V-safe had over 10 million users as of August 2022 who "answer the same questions," letting regulators accurately calculate adverse-event rates, yet the CDC commits a "shell game" by not following up for months with users who reported serious free-text reactions, he said.

ICAN previously obtained a yearlong V-safe record from a woman who reported "no underlying health conditions" but developed "brain swelling and toxic reaction" among other serious symptoms after her Johnson & Johnson vaccine. 

She remained on "full disability" and "not medically cleared to drive" at her 6-month v-safe check-in, and had developed new symptoms including the eye condition "fusion with defective stereopsis" by her final one-year check-in.

Siri said the CDC didn't call the woman for more than 200 days and then asked questions already answered by her record, showing it had "no interest in actually assessing" what happened to her.

The agency similarly showed little interest in reading FCDC's FOIA request, Kacsmaryk suggested. 

He dismissed the CDC's "form language" asking the group to narrow the scope "to limit the number of responsive records" when the judge said the request was already "as narrow as possible without compromising the meaningfulness of the request," even specifying that FCDC anticipated redactions.

The V-safe data is particularly important for the public to see because COVID vaccine mandates, current and former, are based on the feds' repeated incantations that "COVID-19 vaccines are safe and effective," Kacsmaryk wrote. 

"Societal reality hinged on vaccination status" for much of America through at least 2021, the feds still promote "updated" COVID vaccines for everyone 6 months and older and they're on the child and adolescent immunization schedules many school districts follow, the judge said.

The CDC wrongly refused to grant "expedited processing and waiver of fees" to the nonprofit FCDC on the basis that it is not "primarily engaged in disseminating information," ignoring the fact that it was incorporated for the lone purpose of acquiring and publishing the free-text entries, the order says.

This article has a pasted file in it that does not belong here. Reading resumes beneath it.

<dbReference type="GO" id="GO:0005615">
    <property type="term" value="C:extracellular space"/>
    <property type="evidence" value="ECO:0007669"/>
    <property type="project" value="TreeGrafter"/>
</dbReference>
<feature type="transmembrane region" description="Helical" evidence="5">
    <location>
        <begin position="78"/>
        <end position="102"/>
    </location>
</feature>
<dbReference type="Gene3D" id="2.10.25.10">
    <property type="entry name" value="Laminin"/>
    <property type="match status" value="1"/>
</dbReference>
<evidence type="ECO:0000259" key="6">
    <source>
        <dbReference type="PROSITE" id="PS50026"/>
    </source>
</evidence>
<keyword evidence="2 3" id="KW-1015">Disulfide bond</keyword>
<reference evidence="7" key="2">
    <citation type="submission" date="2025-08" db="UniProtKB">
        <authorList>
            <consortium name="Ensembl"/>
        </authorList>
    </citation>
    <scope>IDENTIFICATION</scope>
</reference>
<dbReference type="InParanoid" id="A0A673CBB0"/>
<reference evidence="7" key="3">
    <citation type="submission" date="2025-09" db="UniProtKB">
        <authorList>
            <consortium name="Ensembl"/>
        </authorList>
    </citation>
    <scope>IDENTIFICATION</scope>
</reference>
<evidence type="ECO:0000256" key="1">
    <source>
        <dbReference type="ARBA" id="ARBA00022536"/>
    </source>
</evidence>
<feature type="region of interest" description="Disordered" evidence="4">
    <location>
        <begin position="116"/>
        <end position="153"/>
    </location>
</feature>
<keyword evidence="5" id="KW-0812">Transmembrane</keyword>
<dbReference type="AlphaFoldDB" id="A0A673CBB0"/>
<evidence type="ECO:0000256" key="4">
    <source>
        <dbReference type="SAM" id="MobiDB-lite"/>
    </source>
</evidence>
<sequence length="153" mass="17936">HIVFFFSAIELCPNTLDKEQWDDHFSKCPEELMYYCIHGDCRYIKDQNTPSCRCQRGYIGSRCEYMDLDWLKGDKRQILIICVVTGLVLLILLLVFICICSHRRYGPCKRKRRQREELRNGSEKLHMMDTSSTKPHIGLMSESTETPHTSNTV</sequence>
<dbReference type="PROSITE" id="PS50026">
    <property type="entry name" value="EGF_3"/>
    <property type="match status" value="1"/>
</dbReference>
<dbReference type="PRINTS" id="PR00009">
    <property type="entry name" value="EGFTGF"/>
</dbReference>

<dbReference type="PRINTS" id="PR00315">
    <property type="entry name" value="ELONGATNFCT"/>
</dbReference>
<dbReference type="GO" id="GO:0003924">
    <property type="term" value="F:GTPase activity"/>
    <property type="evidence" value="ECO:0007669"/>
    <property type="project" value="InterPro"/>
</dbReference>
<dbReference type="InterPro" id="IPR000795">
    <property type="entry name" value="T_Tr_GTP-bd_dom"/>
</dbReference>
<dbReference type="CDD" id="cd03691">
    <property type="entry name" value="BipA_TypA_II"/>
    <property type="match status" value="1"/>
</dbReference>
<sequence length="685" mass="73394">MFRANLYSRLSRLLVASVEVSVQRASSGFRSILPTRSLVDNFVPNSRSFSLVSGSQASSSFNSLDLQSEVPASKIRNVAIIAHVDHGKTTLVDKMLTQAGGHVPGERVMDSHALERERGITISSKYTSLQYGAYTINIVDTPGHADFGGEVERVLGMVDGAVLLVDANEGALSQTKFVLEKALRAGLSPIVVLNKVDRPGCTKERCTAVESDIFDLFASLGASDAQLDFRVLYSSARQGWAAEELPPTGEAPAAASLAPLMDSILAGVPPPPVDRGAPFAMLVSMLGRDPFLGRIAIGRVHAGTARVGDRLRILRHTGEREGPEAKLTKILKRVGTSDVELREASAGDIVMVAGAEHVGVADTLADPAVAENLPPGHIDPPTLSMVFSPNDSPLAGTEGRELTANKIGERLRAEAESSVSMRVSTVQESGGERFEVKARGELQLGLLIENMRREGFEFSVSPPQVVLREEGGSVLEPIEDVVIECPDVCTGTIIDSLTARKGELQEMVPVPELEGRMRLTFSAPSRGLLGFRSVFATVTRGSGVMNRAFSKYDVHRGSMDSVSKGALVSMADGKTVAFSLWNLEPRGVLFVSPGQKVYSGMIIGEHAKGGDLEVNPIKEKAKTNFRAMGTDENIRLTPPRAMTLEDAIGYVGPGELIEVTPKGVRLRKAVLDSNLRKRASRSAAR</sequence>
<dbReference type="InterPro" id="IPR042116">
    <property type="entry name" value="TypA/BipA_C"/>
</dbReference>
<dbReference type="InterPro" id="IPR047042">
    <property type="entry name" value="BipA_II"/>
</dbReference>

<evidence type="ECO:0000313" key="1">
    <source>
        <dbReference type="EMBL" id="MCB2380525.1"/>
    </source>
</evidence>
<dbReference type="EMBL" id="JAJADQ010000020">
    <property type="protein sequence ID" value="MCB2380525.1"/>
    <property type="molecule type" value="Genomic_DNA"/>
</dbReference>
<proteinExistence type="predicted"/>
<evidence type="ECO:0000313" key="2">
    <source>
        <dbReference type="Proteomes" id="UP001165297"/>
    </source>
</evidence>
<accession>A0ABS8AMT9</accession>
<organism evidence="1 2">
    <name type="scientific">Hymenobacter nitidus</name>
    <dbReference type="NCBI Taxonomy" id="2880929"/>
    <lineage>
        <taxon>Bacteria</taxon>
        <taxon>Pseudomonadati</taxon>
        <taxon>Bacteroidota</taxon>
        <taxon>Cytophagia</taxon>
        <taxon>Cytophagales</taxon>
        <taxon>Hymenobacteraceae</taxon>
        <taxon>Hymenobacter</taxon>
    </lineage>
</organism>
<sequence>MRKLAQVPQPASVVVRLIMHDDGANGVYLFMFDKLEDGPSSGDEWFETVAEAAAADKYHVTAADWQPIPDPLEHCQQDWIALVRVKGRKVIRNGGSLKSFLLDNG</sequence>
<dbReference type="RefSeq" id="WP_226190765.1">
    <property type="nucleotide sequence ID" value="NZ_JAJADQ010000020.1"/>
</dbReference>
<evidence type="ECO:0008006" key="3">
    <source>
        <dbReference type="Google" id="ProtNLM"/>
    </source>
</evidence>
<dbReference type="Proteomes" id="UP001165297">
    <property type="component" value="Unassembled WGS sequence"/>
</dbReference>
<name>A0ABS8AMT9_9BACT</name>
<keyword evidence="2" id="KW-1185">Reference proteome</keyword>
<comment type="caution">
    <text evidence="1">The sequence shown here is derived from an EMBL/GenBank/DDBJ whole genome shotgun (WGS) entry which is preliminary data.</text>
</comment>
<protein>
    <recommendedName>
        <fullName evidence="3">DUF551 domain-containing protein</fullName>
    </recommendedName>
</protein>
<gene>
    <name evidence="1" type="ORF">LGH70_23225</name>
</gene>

The CDC didn't respond to Just the News queries for its response to the order and the judge's criticisms of its reasoning.

While the agency claims its 13 FOIA analysts cannot possibly comb through the voluminous V-safe data to redact "personally identifiable information" (PII) like names and birthdays – not anticipating the advent of booster recommendations that would expand its data collection – the CDC is using misleading figures to exaggerate the challenge, according to Kacsmaryk.

It conflated pages with characters, when the actual body of records is more like "7.8 million tweets," the judge said – noting the 280-character limit for posts on X, formerly Twitter – and 93% of it isn't covered because the CDC says only 7% includes PII.

Even if every entry had PII and used the full 250 characters allowed, that would translate into 650,000 pages at the upper boundary, which is "not surprising" for the "largest federal project in recent history," Kacsmaryk said.

These digital records do not require "particularly complex redactions" and can be handled by "many automated programs utilized by law firms to screen large quantities of documents during discovery." 

While he emphasized that FOIA rights aren't dependent on how many FOIA analysts the CDC employs and "convenience is not relevant" to its argument, the judge said even a "heavy" burden on the CDC wouldn't prevent production.

The agency used the data for its own studies that "considered just two weeks" after vaccination at most to judge safety and efficacy, a followup period independent researchers should be able to test, Kacsmaryk said. Vaccine-injured people, parents and medical professionals need the data to make informed decisions for their medical treatment, children and patients.

"With billions of taxpayer dollars expended to develop, distribute, administer, and fund messaging campaigns, Plaintiff assumes a hefty and viable public interest in examining the raw clinical data," the judge said.